This post was originally published at the Parables of Care project blog: https://blogs.city.ac.uk/parablesofcare/2020/02/12/i-know-how-this-ends-stories-of-dementia-care/


City Interaction Lab Podcast – Episode 3 – User-Centred Usability Lab Design – A discussion with Adam Banks and Konstantin Samoyov from UX Study

Lab in a box! Via http://ux-study.com/

Lab in a box! Via http://ux-study.com/

At the HCID Comics, Games & Media Research Group we are interested in the multifaceted possibilities of storytelling. As part of our exploration of how narrative intervenes today in our everyday lives, we engage in different modes of research and practice dissemination that involve storytelling, such as podcasting. This is one of the reasons why we are are very pleased to announce today a new episode in the City Interaction Lab Podcast series.

In the third episode of the City Interaction Lab Podcast Stuart Scott chats with Adam Banks and Konstantin Samoyov from UX-Study.com.

The pair shed light on their user-centred approach to usability lab design, epitomised by their ‘Lab in a Box’ platform that provides a consistent and reliable lab experience for researchers across organisations.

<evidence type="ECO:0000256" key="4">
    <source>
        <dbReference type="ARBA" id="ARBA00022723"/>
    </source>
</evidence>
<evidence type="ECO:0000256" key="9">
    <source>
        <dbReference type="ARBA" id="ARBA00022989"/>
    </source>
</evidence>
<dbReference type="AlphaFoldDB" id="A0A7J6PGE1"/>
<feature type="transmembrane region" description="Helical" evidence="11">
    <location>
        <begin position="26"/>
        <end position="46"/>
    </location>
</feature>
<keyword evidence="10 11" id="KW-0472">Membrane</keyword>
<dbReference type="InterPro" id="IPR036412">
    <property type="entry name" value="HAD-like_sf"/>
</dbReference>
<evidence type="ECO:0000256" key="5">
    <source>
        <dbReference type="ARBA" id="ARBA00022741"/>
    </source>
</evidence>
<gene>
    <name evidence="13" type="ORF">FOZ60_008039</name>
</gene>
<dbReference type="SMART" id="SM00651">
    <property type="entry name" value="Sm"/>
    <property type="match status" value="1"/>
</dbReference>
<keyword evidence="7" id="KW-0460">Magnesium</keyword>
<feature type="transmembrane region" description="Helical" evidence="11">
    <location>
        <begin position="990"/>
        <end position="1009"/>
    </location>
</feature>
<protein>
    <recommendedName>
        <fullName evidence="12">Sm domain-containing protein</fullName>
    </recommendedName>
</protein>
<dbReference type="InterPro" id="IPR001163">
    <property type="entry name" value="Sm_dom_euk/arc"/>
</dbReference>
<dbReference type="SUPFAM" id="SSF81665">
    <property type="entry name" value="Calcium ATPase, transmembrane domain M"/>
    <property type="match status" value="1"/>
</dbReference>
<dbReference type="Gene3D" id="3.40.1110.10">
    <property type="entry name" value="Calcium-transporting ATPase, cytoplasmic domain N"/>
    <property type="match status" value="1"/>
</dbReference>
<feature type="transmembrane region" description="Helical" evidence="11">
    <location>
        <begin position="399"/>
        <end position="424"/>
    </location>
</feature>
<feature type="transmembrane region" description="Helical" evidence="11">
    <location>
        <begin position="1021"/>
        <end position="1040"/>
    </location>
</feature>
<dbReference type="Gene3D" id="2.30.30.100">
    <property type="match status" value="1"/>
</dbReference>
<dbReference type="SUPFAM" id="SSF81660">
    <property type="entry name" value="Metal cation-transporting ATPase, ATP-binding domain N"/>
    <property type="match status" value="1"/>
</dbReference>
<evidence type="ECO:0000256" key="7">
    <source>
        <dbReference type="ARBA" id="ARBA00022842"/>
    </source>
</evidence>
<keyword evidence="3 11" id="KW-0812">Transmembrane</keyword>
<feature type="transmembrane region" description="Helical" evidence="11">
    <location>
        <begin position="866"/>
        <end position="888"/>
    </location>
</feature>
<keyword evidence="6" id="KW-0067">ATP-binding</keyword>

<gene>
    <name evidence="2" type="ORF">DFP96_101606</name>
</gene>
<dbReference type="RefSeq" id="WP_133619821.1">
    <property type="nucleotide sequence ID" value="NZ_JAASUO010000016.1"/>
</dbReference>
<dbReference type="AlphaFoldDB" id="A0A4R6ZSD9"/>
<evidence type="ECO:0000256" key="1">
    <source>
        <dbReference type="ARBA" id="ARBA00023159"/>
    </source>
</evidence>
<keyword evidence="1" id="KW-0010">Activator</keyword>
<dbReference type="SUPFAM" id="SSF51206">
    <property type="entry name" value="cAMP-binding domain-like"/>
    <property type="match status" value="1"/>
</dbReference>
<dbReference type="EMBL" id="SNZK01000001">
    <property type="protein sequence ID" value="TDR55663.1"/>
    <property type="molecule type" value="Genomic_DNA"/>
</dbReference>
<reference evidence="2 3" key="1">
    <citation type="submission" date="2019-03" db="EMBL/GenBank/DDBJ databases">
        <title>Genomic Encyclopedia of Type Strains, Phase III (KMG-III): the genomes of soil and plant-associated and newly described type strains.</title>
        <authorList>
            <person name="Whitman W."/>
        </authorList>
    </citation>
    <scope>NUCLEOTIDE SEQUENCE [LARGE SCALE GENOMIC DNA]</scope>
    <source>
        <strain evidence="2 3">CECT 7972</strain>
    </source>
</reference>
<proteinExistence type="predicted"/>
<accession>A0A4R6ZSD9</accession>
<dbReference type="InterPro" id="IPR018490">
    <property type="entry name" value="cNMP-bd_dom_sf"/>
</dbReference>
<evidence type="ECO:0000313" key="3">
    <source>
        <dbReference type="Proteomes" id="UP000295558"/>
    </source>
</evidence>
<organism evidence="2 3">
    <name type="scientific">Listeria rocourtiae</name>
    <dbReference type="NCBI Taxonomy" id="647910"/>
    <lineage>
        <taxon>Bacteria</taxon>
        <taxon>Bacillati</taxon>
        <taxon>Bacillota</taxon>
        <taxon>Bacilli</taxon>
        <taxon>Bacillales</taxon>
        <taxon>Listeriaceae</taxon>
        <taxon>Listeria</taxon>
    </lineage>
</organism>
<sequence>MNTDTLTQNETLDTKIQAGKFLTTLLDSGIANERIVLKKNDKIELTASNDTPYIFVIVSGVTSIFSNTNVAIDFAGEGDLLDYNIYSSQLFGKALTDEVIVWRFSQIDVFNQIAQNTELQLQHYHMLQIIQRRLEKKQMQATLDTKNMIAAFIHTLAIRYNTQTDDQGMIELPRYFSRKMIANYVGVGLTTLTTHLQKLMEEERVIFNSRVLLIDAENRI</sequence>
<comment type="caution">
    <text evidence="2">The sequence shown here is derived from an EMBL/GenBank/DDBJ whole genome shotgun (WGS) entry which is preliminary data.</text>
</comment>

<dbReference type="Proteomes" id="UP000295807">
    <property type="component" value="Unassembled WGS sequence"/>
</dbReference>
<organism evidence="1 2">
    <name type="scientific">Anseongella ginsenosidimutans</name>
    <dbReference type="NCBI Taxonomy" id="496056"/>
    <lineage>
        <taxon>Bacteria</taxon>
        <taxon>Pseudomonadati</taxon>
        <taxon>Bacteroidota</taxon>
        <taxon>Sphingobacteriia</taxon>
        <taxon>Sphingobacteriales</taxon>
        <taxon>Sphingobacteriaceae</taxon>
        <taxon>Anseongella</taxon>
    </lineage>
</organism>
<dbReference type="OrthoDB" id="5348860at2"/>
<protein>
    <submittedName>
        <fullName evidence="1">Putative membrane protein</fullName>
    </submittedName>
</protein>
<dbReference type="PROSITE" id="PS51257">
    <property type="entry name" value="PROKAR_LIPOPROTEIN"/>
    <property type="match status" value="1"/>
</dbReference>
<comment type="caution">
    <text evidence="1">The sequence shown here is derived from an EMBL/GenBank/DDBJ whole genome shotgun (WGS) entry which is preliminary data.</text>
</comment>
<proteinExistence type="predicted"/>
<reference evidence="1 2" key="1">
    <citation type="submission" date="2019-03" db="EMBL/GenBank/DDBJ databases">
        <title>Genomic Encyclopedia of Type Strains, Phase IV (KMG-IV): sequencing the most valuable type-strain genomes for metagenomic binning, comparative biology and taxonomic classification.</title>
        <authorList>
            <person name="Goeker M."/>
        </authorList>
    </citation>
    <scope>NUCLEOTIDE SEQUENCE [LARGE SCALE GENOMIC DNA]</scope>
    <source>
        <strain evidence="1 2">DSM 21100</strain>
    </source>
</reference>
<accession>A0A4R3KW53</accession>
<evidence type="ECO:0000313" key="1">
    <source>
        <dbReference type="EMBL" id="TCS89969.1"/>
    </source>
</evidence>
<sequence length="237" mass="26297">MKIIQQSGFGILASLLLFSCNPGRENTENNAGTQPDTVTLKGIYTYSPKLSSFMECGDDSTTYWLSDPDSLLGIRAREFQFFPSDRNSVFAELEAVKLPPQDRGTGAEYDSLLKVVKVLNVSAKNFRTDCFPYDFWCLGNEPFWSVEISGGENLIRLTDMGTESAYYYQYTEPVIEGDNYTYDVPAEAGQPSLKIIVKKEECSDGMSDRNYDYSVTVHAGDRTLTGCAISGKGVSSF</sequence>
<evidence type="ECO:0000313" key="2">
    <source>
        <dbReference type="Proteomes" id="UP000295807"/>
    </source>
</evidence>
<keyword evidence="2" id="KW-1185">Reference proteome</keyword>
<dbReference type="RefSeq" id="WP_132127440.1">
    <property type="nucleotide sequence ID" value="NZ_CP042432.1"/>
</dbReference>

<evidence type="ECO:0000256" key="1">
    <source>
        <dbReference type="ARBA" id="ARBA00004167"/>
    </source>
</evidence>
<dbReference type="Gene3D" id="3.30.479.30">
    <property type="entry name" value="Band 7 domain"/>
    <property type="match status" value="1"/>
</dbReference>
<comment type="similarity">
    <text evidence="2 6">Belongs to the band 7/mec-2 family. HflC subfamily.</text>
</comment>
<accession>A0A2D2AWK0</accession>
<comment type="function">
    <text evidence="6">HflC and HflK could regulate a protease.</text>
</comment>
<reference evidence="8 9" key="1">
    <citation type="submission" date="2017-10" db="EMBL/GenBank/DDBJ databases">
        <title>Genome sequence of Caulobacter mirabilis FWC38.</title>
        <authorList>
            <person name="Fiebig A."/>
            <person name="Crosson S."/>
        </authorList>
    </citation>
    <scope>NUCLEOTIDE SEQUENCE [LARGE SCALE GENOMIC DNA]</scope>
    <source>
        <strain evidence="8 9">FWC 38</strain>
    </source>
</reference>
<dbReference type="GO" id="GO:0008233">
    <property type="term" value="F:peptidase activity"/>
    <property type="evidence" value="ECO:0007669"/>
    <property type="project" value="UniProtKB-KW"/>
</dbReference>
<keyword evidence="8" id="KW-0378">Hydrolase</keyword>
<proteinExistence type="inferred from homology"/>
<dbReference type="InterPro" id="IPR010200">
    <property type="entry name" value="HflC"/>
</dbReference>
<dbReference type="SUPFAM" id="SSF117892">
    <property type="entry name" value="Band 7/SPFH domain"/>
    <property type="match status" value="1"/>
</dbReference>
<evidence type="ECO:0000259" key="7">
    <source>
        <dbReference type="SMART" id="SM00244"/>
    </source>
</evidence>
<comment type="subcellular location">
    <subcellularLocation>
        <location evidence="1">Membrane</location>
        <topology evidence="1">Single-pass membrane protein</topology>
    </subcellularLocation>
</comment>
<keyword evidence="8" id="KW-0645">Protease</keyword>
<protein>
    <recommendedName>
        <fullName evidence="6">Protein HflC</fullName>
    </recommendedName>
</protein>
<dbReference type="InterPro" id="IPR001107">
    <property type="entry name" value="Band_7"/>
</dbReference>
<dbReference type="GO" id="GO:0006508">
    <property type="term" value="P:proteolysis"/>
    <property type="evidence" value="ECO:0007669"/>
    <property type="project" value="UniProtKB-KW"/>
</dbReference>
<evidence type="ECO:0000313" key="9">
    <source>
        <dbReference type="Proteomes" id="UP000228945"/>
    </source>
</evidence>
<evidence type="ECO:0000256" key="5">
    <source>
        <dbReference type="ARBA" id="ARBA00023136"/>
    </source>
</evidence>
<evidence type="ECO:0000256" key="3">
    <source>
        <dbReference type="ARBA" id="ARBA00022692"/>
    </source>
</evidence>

The conversation includes the pair’s origins at Google, things to consider when setting up a usability lab and an introduction to the field of Research Operations. If you have previously set-up a usability lab or about to embark on the process of doing so then this is the episode for you.

If you like what you listen please share it with others and/or share your comments with us below!

City Interaction Lab Podcast is a series of thought provoking design focused interviews and opinions brought to you by City Interaction Lab and the Centre for Human-Computer Interaction Design at City, University of London.

Opening track: The Learning Experience, courtesy of Martin Eve. © Martin Eve.

The City Interaction Lab Podcast series is directed and produced by Stuart Scott and Ernesto Priego.

You can follow and provide feedback to the City Interaction Lab on Twitter @cinteractionlab.


Radio France Documentary Podcast Series: “Video Games: that’s life!”

If you know French, you might enjoy this Radio France documentary podcast series on videogames.

Each episode comes with a post including additional information and useful references.

Episode two interrogates if video games are “the 10th art” (comics being the 9th!).

“What stories do video games tell and with what means? Are video games ready to talk about everything, from the most trivial to the most serious?”